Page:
A teen writes to the forum:
"I told this guy (straight) from my school that I was bi and he handled that pretty well, but then I sent him a message telling him how much I liked him and I haven't heard from him since. What if he doesn't want to be my friend anymore? What should I do now?"
Telling someone you have a crush on him or her is a pretty big deal that involves taking a really big risk. Obviously, it would be great if all crushes were returned, but in real life things don't always turn out like this.
There is no way to know exactly what your friend is thinking. He might be scared, uncomfortable, trying to process his own feelings or attempting to compose the right kind of text back.
It is also very possible that he simply doesn't know what to say to you. If he is straight and not romantically interested as a result, he might be trying to think of a way to let you down easy and just not know how to go about doing that.And if your revelation made him question his own feelings he might be trying to understand this as well./p>
As another teen says:
"My advice is don't freak out. Most likely the guy is probaly just coming to terms with the fact that you like him and he needs some time to think is all. Cause you know you did kind of tell him you're bi and that you like him, even though he is straight, relatively close together. So I'd say just give him some time to think about this all and most likely you guys will still be friends. Good Luck :)"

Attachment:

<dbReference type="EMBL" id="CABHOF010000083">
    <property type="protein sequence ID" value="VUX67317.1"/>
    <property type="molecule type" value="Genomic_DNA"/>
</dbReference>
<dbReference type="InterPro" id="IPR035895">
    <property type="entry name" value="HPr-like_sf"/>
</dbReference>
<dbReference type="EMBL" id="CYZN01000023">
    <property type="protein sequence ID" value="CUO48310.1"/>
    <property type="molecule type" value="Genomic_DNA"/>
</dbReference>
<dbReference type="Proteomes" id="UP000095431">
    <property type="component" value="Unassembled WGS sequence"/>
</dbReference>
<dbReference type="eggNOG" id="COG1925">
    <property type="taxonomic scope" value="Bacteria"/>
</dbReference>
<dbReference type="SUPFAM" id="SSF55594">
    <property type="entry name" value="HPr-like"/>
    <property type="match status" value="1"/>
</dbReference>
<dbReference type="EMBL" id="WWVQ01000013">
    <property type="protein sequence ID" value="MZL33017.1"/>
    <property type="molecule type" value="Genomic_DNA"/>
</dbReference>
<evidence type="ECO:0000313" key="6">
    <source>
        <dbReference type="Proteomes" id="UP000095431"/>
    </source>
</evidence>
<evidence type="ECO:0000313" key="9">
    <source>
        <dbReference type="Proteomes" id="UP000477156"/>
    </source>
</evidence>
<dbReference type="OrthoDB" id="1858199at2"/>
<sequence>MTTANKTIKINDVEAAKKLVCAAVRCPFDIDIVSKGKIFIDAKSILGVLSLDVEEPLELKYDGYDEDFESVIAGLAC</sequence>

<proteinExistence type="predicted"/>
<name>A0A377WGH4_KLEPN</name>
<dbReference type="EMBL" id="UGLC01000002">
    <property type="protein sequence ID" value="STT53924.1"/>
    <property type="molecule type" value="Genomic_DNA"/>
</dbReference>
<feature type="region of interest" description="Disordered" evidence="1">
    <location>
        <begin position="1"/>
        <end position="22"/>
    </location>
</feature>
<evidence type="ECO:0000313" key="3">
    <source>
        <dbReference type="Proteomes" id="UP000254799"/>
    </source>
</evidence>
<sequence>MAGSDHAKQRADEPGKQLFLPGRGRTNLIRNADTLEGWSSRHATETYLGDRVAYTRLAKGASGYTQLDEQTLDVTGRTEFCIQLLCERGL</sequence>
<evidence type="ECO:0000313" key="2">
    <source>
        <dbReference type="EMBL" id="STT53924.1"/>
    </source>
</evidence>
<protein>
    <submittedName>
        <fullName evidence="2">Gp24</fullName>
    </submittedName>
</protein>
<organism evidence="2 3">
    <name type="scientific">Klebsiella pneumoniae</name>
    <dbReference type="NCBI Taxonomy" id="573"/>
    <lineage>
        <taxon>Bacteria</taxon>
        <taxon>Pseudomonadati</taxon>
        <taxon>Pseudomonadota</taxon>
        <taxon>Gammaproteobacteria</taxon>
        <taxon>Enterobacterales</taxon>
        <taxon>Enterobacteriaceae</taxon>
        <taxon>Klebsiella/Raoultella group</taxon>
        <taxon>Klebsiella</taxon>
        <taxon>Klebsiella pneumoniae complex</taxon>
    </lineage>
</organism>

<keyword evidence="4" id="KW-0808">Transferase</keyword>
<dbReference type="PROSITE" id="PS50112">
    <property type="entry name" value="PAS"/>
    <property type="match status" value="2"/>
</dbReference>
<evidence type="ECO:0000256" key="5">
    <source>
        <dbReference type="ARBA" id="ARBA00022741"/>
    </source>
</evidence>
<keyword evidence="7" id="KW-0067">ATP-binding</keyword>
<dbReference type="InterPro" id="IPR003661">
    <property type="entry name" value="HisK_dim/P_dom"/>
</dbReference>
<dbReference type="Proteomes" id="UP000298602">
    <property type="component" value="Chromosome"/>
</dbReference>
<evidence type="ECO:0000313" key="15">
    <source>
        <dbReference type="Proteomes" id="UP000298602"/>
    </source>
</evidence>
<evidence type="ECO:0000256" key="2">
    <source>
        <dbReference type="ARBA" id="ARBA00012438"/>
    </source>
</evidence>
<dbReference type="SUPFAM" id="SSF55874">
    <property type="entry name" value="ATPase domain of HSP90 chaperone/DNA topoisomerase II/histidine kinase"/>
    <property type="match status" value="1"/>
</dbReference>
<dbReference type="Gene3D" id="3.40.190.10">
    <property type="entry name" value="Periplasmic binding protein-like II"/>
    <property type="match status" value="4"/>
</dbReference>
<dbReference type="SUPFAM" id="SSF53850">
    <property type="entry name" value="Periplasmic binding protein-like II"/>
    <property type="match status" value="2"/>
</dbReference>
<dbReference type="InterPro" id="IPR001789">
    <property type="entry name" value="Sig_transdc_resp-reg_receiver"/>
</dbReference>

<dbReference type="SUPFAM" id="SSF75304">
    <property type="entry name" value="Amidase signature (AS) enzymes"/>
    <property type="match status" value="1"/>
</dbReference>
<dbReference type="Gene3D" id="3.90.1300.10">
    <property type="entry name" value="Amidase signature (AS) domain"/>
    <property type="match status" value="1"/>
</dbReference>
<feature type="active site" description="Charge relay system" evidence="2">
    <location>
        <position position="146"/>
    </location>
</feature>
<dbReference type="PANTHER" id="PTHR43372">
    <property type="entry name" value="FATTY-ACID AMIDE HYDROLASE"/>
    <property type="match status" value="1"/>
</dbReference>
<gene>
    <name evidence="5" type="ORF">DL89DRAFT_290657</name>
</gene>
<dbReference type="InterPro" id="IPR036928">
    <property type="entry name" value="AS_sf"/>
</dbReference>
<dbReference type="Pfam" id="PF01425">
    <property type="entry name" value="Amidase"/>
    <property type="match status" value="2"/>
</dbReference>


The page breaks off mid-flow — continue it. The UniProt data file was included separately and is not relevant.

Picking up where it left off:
Hearing that someone likes you can cause a range of reactions from excitement, to nervousness and discomfort. The same can be said of learning that someone close to you is gay, lesbian or bisexual.
You could send your friend a text message saying something along the lines of, "It's okay if you don't feel the same. I'd still like to be friends."
Maintaining a friendship with someone after you have revealed a crush can take a little work. But plenty of people have managed to do so just fine.
One of the best ways to do so is not to obsess over the crush. So how do you avoid obsession? Some good ways are to stay busy, hang out with other friends, try not to be possessive of your crush's other friends and people he might date.
If doing this seems too hard right now, taking a little time and space could be good for both you, and doing so might help lead you back to friendship quicker than would forcing the issue immediately.
You should also remember that you are not alone in dealing with this. In fact, over 800 teens have shared their experiences with straight crushes on this site. And while a lot of these stories don't end in romance, plenty end with the teens being able to remain friends with their crush.
Coming out to a friend is a pretty big deal. Coming out to a friend you are crushing on is even more intense. Just remind yourself, no matter how this situation turns out, you did something really hard and really brave.